Might be worth going for a “spirited drive” and checking out what I say. When you have got the brakes good and hot do a “normal” stop as though you were pulling up at a junction around town and see if you still get the squeal.

        Other than that you could whip them out and give them a good coat of looking at just to be sure nothing is physically wrong with them but it would be pretty hard to install them incorrectly it’s a fairly straight forward job. I think you’re in the embarrassing bedding-in period that based on my experience does go away. Aston 2209 had the Yellow Stuff in when I got the car and that’s why I used the same linings when the time came to change them. The originals were silent but I too got a shock when I first drove on the new pads.

        Stick with them as the stopping power is fantastic but if you can’t stand the bedding-in period noise you can always change them to something else. I think Steve has the Red Stuff which are a bit softer I believe.

        Cheers,

        Mike (Aston 2209)

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  2. EVR

    Thank you Mike for your advice, it is very much appreciated. I know this is a hobby for you guys, I am not asking for the definitive solution, but since I found you had the same pads as mine, I thought about having your informed opinion.

    According to my calculation, I did so far in URBAN traffic around 80-90 miles. EBC suggests get to at least 200 urban miles before attempting the hard braking bedding-in procedure. They also say brake noise can be normal up to 500-1000 miles, depending on the vehicle; well, let’s hope not!

    Some other observations: just to be clear, I have EBC just on the rear axle, front ones were still good and are stock Pagid. The squeal actually shows up when brakes are somewhat hot. In cold mornings I used the car, they were silent. In a couple of hard-ish braking maneuvers on the highway I could also smell the typical brake pad well… smell. And the car feels like it is stopping less easily than with the old pads. All of this points that I am still knee deep in the initial bedding-in, but better be safe than sorry.

    On grease: there is none, since there was none in the box as you suggested, the pads came with the factory metal shim (just like the Red Stuff in Steve’s picture in the above article) and the mechanic wasn’t really a believer in said grease, saying modern cars hardly need some. He might be wrong, he might be right, but the factory pads I removed had no grease.

    Anyway, thank you for your help so far, it has been precious.

    I you have other inputs, comments or advice, please go for it. I will report back too, so other owners can be informed.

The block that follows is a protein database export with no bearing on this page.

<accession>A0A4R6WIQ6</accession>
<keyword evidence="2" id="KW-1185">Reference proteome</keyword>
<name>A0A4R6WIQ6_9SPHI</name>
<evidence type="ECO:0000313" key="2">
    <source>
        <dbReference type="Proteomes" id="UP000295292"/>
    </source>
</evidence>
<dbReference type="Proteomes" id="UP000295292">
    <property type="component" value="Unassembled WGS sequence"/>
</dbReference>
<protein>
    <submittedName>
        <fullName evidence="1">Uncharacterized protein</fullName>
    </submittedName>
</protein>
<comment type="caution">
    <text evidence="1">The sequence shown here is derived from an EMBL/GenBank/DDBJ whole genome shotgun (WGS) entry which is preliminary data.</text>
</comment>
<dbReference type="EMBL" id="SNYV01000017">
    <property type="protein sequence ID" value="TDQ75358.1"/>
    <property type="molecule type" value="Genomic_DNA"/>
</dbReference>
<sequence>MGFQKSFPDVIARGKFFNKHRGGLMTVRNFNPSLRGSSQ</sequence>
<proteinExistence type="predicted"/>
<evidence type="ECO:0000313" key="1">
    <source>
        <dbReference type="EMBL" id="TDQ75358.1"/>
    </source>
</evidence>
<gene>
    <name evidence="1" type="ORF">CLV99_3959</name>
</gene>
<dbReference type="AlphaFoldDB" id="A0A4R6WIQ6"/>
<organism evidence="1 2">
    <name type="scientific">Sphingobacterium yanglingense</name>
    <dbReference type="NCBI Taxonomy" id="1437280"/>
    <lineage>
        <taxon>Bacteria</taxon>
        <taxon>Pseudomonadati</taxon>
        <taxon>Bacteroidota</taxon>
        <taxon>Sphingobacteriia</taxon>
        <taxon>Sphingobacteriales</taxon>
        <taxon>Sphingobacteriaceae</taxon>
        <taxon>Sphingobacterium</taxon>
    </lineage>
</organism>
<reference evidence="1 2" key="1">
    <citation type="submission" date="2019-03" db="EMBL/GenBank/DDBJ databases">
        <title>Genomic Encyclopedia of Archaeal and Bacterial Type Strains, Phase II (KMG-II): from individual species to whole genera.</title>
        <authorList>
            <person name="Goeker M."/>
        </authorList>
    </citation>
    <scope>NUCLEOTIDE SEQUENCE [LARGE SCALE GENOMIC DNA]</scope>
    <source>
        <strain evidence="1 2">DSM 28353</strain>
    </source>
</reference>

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    1. mike2209

      Hi EVR,

      Like you say I think you are still in the embarrassing stage of bedding-in.

      Your experience seems different to mine where I have had squeal at urban speeds but not when the brakes were hotter. I’m sure they will bed-in eventually (or EBC would never sell any pads!) so stick with it.

      Sorry I didn’t mention the shims but of course they should be installed as they are anti-squeal shims but they should also be coated with the grease in my opinion. I eventually smothered my shims both sides. I appreciate your installation guy isn’t an advocate of using the grease but all I can say is EBC don’t supply it for fun ! You can see a small sachet of the grease in Steve’s photo higher up in this Blog.

      With regards to braking performance the yellow stuff are excellent but because they are harder linings you do need a little higher pressure on the brake pedal so that could be why you say “the car feels like it is stopping less easily than with the old pads”. I also drive an Audi A6 Avant and when I get in after driving the Aston for a while I nearly stand it on it’s nose the first time I brake as I’ve been using higher brake pedal pressures with the Aston.

      I appreciate you have only changed the the rear pads but I am a believer in having matched components i.e. I would have the same manufacturer/grade of pads all round just like with tyres I will only ever have matched makes.

      Good luck with the bedding in and please keep us up to date with how it’s going for our information and the other readers of the Blog.

      Cheers,
      Mike (Aston 2209)

      Like